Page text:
Join Early Retirement Today
Reply
 
Thread Tools Search this Thread Display Modes
Old 02-24-2021, 12:56 PM   #41
Recycles dryer sheets
 
Join Date: Sep 2009
Posts: 95
Very interesting topic. We have two children mid 30's. One is married and doing very well, the other not as much as the Covid-19 situation has greatly affected employment and earnings. I started gifting 5K equally in 2019, 10K each in 2020, but have given the more challenged offspring another 10K this month. Does it bother me that it might be considered inequitable ? Eh its my money.
I am happy that both are adult, mature, intelligent and hard working. I don't feel that I need to control what they do with the money.
SomedaySoon is offline   Reply With Quote
Join the #1 Early Retirement and Financial Independence Forum Today - It's Totally Free!

Are you planning to be financially independent as early as possible so you can live life on your own terms? Discuss successful investing strategies, asset allocation models, tax strategies and other related topics in our online forum community. Our members range from young folks just starting their journey to financial independence, military retirees and even multimillionaires. No matter where you fit in you'll find that Early-Retirement.org is a great community to join. Best of all it's totally FREE!

You are currently viewing our boards as a guest so you have limited access to our community. Please take the time to register and you will gain a lot of great new features including; the ability to participate in discussions, network with our members, see fewer ads, upload photographs, create a retirement blog, send private messages and so much, much more!

Old 02-24-2021, 04:54 PM   #42
Thinks s/he gets paid by the post
Golden sunsets's Avatar
 
Join Date: Jun 2013
Posts: 2,394
Quote:
Originally Posted by SomedaySoon View Post
Very interesting topic. We have two children mid 30's. One is married and doing very well, the other not as much as the Covid-19 situation has greatly affected employment and earnings. I started gifting 5K equally in 2019, 10K each in 2020, but have given the more challenged offspring another 10K this month. Does it bother me that it might be considered inequitable ? Eh its my money.
I am happy that both are adult, mature, intelligent and hard working. I don't feel that I need to control what they do with the money.
You raise a good point. If one child were truly struggling, I wouldn't think twice about providing more as needed, and if there were a true need such as a disability, then a special needs trust might be in order.
__________________
"Luck favors the prepared mind"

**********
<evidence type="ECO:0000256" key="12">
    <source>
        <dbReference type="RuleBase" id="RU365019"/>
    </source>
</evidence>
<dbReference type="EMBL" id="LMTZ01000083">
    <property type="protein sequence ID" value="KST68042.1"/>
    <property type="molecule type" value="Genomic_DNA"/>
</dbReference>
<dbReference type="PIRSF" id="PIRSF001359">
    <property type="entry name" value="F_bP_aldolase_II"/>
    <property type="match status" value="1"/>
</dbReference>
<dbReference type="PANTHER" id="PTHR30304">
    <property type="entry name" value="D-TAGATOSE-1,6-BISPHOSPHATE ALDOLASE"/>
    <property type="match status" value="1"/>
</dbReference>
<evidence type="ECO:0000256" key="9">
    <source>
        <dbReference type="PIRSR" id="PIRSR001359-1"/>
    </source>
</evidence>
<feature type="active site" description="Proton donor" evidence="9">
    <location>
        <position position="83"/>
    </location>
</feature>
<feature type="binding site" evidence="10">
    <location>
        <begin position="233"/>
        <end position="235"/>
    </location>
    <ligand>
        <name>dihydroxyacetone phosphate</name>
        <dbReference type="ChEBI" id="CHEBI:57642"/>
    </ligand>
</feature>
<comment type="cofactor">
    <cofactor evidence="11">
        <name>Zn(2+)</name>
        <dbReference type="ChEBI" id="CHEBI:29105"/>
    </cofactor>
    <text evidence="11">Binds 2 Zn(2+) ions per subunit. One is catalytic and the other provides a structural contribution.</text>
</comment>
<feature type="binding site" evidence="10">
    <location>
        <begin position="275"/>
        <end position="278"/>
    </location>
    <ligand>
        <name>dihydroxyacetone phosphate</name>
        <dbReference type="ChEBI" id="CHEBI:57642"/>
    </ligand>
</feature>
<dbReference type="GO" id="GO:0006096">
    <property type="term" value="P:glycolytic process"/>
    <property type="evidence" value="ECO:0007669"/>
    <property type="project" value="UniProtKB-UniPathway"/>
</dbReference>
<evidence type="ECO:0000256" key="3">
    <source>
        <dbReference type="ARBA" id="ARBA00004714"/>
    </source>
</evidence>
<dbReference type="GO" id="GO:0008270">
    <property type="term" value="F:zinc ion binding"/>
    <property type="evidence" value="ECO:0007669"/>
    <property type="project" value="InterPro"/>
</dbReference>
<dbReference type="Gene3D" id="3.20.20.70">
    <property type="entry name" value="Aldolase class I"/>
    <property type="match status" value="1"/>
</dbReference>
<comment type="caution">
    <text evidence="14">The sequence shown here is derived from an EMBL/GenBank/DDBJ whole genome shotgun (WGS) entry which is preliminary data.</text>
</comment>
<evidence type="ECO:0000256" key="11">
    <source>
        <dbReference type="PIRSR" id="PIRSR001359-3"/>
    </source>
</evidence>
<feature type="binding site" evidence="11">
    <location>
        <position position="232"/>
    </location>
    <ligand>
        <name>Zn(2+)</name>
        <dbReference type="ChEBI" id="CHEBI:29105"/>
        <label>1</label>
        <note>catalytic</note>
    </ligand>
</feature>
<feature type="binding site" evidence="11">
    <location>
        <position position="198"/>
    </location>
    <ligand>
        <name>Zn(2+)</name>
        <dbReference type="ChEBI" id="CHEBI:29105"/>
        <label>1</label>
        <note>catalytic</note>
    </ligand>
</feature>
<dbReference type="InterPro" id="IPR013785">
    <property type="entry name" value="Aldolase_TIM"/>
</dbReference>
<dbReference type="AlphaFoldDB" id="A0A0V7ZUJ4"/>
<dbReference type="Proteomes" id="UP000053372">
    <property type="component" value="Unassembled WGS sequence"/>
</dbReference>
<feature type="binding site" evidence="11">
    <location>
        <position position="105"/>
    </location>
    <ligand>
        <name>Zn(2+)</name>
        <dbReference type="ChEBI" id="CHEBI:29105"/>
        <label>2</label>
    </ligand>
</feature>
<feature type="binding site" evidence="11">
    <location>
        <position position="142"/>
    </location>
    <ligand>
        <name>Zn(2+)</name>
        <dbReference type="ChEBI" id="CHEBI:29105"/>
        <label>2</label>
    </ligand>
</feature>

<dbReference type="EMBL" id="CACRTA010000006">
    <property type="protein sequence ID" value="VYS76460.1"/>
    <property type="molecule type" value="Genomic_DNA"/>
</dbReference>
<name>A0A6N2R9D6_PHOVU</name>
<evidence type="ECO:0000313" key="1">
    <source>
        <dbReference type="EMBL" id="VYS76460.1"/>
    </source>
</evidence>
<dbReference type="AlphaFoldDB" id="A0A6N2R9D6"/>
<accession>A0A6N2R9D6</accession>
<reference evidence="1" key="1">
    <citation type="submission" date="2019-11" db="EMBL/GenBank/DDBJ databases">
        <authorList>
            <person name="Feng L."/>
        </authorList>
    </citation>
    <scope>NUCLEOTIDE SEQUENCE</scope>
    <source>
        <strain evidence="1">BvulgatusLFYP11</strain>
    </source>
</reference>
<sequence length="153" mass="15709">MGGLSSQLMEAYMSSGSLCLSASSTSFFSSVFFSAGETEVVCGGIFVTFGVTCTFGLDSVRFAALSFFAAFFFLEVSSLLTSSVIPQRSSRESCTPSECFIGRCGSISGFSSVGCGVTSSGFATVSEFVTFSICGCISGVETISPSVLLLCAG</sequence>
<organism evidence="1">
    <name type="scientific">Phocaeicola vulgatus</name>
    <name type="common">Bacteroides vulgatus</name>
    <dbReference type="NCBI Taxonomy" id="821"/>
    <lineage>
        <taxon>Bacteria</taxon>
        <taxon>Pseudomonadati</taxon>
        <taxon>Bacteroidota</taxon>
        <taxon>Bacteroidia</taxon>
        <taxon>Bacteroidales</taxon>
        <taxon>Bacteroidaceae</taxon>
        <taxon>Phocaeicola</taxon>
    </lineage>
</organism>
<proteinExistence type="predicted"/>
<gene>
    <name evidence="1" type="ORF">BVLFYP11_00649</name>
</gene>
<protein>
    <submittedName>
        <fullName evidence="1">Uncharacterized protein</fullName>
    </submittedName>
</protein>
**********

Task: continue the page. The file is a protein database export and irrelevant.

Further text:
Pasteur
Golden sunsets is offline   Reply With Quote
Old 02-24-2021, 08:48 PM   #43
Recycles dryer sheets
 
Join Date: Jun 2015
Posts: 311
Quote:
Originally Posted by kjpliny View Post
My parents gifted me no money, and I have learned not to expect anything I didn't earn myself. I took this to be a good life lesson in self-reliance, tenacious persistence and delayed gratification...understanding any resulting pride can come with it's own flaws.
Well said. After further consideration Iím limiting my ďgiftsĒ. I just canít stomach being an enabler of bad choices with my money. If they donít value their own, they will value mine even less. Iíd rather spend it myself or give the extra to someone who needs it, doesnít expect it, and who will appreciate it. They will get some along the way and more in the end.
But nobody really deserves to get a tremendous amount for doing absolutely nothing or who makes choices Iím opposed to.

I came to this conclusion after relaying to the responsible child my plan. She knows what would be done for her would be done for her brother and she advised against it knowing it would affect her as well. She knows me and she knows her brother and feels it would only bring me disappointment, not any joy in giving. Itís seems like many parents have no problems freely giving and arenít bothered if the money is squandered or ill spent. I donít think I could ever be that parent.

Iíd love to give more but itís just not the right time. Some more maturing needs to happen first. I will re-evaluate down the road. In the meantime I plan to just start spending more.

I will always keep things equal. The only time I feel equal doesnít apply is when there is a special needs child requiring extra care. If one child was struggling (depending on the reason) they might get more that year but Iíd make it up to the other one later or give equally if it meant they both got more.
Joylush is offline   Reply With Quote
Old 02-24-2021, 09:04 PM   #44
Recycles dryer sheets
 
Join Date: Jun 2015
Posts: 311
Quote:
Originally Posted by SomedaySoon View Post
Very interesting topic. We have two children mid 30's. One is married and doing very well, the other not as much as the Covid-19 situation has greatly affected employment and earnings. I started gifting 5K equally in 2019, 10K each in 2020, but have given the more challenged offspring another 10K this month. Does it bother me that it might be considered inequitable ? Eh its my money.
I am happy that both are adult, mature, intelligent and hard working. I don't feel that I need to control what they do with the money.
And if they werenít mature, making intelligent choices or particularly hardworking would you do the same and not care how your money was being used?

Because if I knew mine were making smart choices, and exhibited strong moral character there would be no need to worry or desire to control.

But itís gotten me thinking for sure. I think I may very well just start owner financing my rental properties instead of outright selling them. Then when Iím dead there will still be a steady stream of income coming in.
Joylush is offline   Reply With Quote
Old 02-24-2021, 10:16 PM   #45
Thinks s/he gets paid by the post
 
Join Date: Aug 2016
Location: Northern Virginia
Posts: 4,834
Hi Joylush,